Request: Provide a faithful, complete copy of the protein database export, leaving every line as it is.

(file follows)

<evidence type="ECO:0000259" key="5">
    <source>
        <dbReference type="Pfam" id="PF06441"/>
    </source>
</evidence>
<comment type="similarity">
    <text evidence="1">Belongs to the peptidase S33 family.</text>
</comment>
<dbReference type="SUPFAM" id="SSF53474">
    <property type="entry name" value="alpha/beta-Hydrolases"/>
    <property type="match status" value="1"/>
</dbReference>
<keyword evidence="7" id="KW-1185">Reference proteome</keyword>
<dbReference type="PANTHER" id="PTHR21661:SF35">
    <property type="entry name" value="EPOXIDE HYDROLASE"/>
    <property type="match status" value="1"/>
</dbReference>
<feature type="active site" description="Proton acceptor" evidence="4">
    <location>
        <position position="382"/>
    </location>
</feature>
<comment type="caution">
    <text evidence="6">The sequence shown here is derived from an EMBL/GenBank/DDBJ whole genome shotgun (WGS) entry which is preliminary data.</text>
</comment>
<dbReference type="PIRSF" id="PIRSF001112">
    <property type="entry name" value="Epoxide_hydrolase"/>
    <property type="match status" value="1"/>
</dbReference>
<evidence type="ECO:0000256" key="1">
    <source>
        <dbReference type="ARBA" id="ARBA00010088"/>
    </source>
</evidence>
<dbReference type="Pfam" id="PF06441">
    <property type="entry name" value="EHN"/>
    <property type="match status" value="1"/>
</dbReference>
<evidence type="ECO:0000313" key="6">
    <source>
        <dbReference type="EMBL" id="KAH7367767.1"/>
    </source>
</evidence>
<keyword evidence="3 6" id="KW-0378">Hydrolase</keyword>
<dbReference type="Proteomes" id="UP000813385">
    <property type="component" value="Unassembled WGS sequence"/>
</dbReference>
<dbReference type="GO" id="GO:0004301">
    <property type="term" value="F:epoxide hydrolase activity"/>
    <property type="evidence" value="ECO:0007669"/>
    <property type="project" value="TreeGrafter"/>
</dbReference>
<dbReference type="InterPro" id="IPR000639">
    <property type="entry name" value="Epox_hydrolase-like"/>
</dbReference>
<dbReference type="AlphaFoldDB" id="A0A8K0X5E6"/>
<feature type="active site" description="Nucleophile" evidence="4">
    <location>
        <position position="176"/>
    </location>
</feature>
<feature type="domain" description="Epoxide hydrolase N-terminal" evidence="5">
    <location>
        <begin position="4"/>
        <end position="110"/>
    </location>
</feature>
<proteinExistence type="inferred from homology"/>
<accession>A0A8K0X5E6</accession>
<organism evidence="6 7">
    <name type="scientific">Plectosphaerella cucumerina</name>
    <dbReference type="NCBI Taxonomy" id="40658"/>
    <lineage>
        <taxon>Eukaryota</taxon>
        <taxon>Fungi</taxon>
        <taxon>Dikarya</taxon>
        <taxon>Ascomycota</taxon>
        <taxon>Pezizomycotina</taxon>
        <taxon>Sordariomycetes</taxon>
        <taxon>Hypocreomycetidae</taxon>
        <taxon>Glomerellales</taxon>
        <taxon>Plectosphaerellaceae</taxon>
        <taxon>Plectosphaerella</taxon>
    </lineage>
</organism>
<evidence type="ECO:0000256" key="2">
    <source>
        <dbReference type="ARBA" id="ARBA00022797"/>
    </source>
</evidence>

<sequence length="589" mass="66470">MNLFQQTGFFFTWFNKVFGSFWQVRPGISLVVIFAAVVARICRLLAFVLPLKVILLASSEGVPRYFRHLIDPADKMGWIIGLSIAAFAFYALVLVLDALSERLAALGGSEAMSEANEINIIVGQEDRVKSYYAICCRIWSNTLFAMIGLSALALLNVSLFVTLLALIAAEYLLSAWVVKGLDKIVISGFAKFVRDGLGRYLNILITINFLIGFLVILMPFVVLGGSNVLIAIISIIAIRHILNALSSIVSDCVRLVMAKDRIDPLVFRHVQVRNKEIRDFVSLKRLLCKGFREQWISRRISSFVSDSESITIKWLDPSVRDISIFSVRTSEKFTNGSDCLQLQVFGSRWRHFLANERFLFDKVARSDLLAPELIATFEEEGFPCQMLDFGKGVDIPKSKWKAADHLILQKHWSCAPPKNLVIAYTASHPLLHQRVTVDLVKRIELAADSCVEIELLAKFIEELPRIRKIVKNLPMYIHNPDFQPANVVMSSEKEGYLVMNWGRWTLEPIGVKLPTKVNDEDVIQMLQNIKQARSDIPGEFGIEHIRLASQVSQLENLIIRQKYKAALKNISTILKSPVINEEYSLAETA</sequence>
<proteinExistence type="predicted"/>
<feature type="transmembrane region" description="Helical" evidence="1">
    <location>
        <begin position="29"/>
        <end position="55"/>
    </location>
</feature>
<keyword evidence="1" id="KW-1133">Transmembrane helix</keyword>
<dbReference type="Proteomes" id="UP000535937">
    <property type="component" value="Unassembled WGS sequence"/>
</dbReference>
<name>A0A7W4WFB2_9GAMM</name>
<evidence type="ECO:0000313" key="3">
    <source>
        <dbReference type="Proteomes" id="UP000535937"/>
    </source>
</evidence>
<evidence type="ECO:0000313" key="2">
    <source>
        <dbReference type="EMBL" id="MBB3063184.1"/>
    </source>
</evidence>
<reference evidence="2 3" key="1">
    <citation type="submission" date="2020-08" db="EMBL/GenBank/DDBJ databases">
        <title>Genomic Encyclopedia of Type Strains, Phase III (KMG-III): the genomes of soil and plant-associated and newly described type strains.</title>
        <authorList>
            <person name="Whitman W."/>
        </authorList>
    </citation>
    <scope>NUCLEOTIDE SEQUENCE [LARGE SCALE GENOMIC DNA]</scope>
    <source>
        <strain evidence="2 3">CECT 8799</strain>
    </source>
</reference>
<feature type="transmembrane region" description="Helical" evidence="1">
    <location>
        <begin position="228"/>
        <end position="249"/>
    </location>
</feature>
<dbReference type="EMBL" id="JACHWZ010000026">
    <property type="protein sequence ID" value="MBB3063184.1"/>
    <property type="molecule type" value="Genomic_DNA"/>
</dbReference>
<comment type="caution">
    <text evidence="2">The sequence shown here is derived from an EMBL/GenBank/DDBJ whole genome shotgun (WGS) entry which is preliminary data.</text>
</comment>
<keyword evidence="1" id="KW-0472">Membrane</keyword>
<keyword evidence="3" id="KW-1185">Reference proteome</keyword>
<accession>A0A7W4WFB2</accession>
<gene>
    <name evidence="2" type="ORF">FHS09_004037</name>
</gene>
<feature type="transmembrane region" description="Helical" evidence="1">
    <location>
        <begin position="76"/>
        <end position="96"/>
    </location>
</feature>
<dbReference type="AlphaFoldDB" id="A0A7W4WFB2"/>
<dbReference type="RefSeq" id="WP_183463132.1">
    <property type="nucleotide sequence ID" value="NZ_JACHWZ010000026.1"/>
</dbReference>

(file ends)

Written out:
<evidence type="ECO:0000259" key="5">
    <source>
        <dbReference type="Pfam" id="PF06441"/>
    </source>
</evidence>
<comment type="similarity">
    <text evidence="1">Belongs to the peptidase S33 family.</text>
</comment>
<dbReference type="SUPFAM" id="SSF53474">
    <property type="entry name" value="alpha/beta-Hydrolases"/>
    <property type="match status" value="1"/>
</dbReference>
<keyword evidence="7" id="KW-1185">Reference proteome</keyword>
<dbReference type="PANTHER" id="PTHR21661:SF35">
    <property type="entry name" value="EPOXIDE HYDROLASE"/>
    <property type="match status" value="1"/>
</dbReference>
<feature type="active site" description="Proton acceptor" evidence="4">
    <location>
        <position position="382"/>
    </location>
</feature>
<comment type="caution">
    <text evidence="6">The sequence shown here is derived from an EMBL/GenBank/DDBJ whole genome shotgun (WGS) entry which is preliminary data.</text>
</comment>
<dbReference type="PIRSF" id="PIRSF001112">
    <property type="entry name" value="Epoxide_hydrolase"/>
    <property type="match status" value="1"/>
</dbReference>
<evidence type="ECO:0000256" key="1">
    <source>
        <dbReference type="ARBA" id="ARBA00010088"/>
    </source>
</evidence>
<dbReference type="Pfam" id="PF06441">
    <property type="entry name" value="EHN"/>
    <property type="match status" value="1"/>
</dbReference>
<evidence type="ECO:0000313" key="6">
    <source>
        <dbReference type="EMBL" id="KAH7367767.1"/>
    </source>
</evidence>
<keyword evidence="3 6" id="KW-0378">Hydrolase</keyword>
<dbReference type="Proteomes" id="UP000813385">
    <property type="component" value="Unassembled WGS sequence"/>
</dbReference>
<dbReference type="GO" id="GO:0004301">
    <property type="term" value="F:epoxide hydrolase activity"/>
    <property type="evidence" value="ECO:0007669"/>
    <property type="project" value="TreeGrafter"/>
</dbReference>
<dbReference type="InterPro" id="IPR000639">
    <property type="entry name" value="Epox_hydrolase-like"/>
</dbReference>
<dbReference type="AlphaFoldDB" id="A0A8K0X5E6"/>
<feature type="active site" description="Nucleophile" evidence="4">
    <location>
        <position position="176"/>
    </location>
</feature>
<feature type="domain" description="Epoxide hydrolase N-terminal" evidence="5">
    <location>
        <begin position="4"/>
        <end position="110"/>
    </location>
</feature>
<proteinExistence type="inferred from homology"/>
<accession>A0A8K0X5E6</accession>
<organism evidence="6 7">
    <name type="scientific">Plectosphaerella cucumerina</name>
    <dbReference type="NCBI Taxonomy" id="40658"/>
    <lineage>
        <taxon>Eukaryota</taxon>
        <taxon>Fungi</taxon>
        <taxon>Dikarya</taxon>
        <taxon>Ascomycota</taxon>
        <taxon>Pezizomycotina</taxon>
        <taxon>Sordariomycetes</taxon>
        <taxon>Hypocreomycetidae</taxon>
        <taxon>Glomerellales</taxon>
        <taxon>Plectosphaerellaceae</taxon>
        <taxon>Plectosphaerella</taxon>
    </lineage>
</organism>
<evidence type="ECO:0000256" key="2">
    <source>
        <dbReference type="ARBA" id="ARBA00022797"/>
    </source>
</evidence>

<sequence length="589" mass="66470">MNLFQQTGFFFTWFNKVFGSFWQVRPGISLVVIFAAVVARICRLLAFVLPLKVILLASSEGVPRYFRHLIDPADKMGWIIGLSIAAFAFYALVLVLDALSERLAALGGSEAMSEANEINIIVGQEDRVKSYYAICCRIWSNTLFAMIGLSALALLNVSLFVTLLALIAAEYLLSAWVVKGLDKIVISGFAKFVRDGLGRYLNILITINFLIGFLVILMPFVVLGGSNVLIAIISIIAIRHILNALSSIVSDCVRLVMAKDRIDPLVFRHVQVRNKEIRDFVSLKRLLCKGFREQWISRRISSFVSDSESITIKWLDPSVRDISIFSVRTSEKFTNGSDCLQLQVFGSRWRHFLANERFLFDKVARSDLLAPELIATFEEEGFPCQMLDFGKGVDIPKSKWKAADHLILQKHWSCAPPKNLVIAYTASHPLLHQRVTVDLVKRIELAADSCVEIELLAKFIEELPRIRKIVKNLPMYIHNPDFQPANVVMSSEKEGYLVMNWGRWTLEPIGVKLPTKVNDEDVIQMLQNIKQARSDIPGEFGIEHIRLASQVSQLENLIIRQKYKAALKNISTILKSPVINEEYSLAETA</sequence>
<proteinExistence type="predicted"/>
<feature type="transmembrane region" description="Helical" evidence="1">
    <location>
        <begin position="29"/>
        <end position="55"/>
    </location>
</feature>
<keyword evidence="1" id="KW-1133">Transmembrane helix</keyword>
<dbReference type="Proteomes" id="UP000535937">
    <property type="component" value="Unassembled WGS sequence"/>
</dbReference>
<name>A0A7W4WFB2_9GAMM</name>
<evidence type="ECO:0000313" key="3">
    <source>
        <dbReference type="Proteomes" id="UP000535937"/>
    </source>
</evidence>
<evidence type="ECO:0000313" key="2">
    <source>
        <dbReference type="EMBL" id="MBB3063184.1"/>
    </source>
</evidence>
<reference evidence="2 3" key="1">
    <citation type="submission" date="2020-08" db="EMBL/GenBank/DDBJ databases">
        <title>Genomic Encyclopedia of Type Strains, Phase III (KMG-III): the genomes of soil and plant-associated and newly described type strains.</title>
        <authorList>
            <person name="Whitman W."/>
        </authorList>
    </citation>
    <scope>NUCLEOTIDE SEQUENCE [LARGE SCALE GENOMIC DNA]</scope>
    <source>
        <strain evidence="2 3">CECT 8799</strain>
    </source>
</reference>
<feature type="transmembrane region" description="Helical" evidence="1">
    <location>
        <begin position="228"/>
        <end position="249"/>
    </location>
</feature>
<dbReference type="EMBL" id="JACHWZ010000026">
    <property type="protein sequence ID" value="MBB3063184.1"/>
    <property type="molecule type" value="Genomic_DNA"/>
</dbReference>
<comment type="caution">
    <text evidence="2">The sequence shown here is derived from an EMBL/GenBank/DDBJ whole genome shotgun (WGS) entry which is preliminary data.</text>
</comment>
<keyword evidence="1" id="KW-0472">Membrane</keyword>
<keyword evidence="3" id="KW-1185">Reference proteome</keyword>
<accession>A0A7W4WFB2</accession>
<gene>
    <name evidence="2" type="ORF">FHS09_004037</name>
</gene>
<feature type="transmembrane region" description="Helical" evidence="1">
    <location>
        <begin position="76"/>
        <end position="96"/>
    </location>
</feature>
<dbReference type="AlphaFoldDB" id="A0A7W4WFB2"/>
<dbReference type="RefSeq" id="WP_183463132.1">
    <property type="nucleotide sequence ID" value="NZ_JACHWZ010000026.1"/>
</dbReference>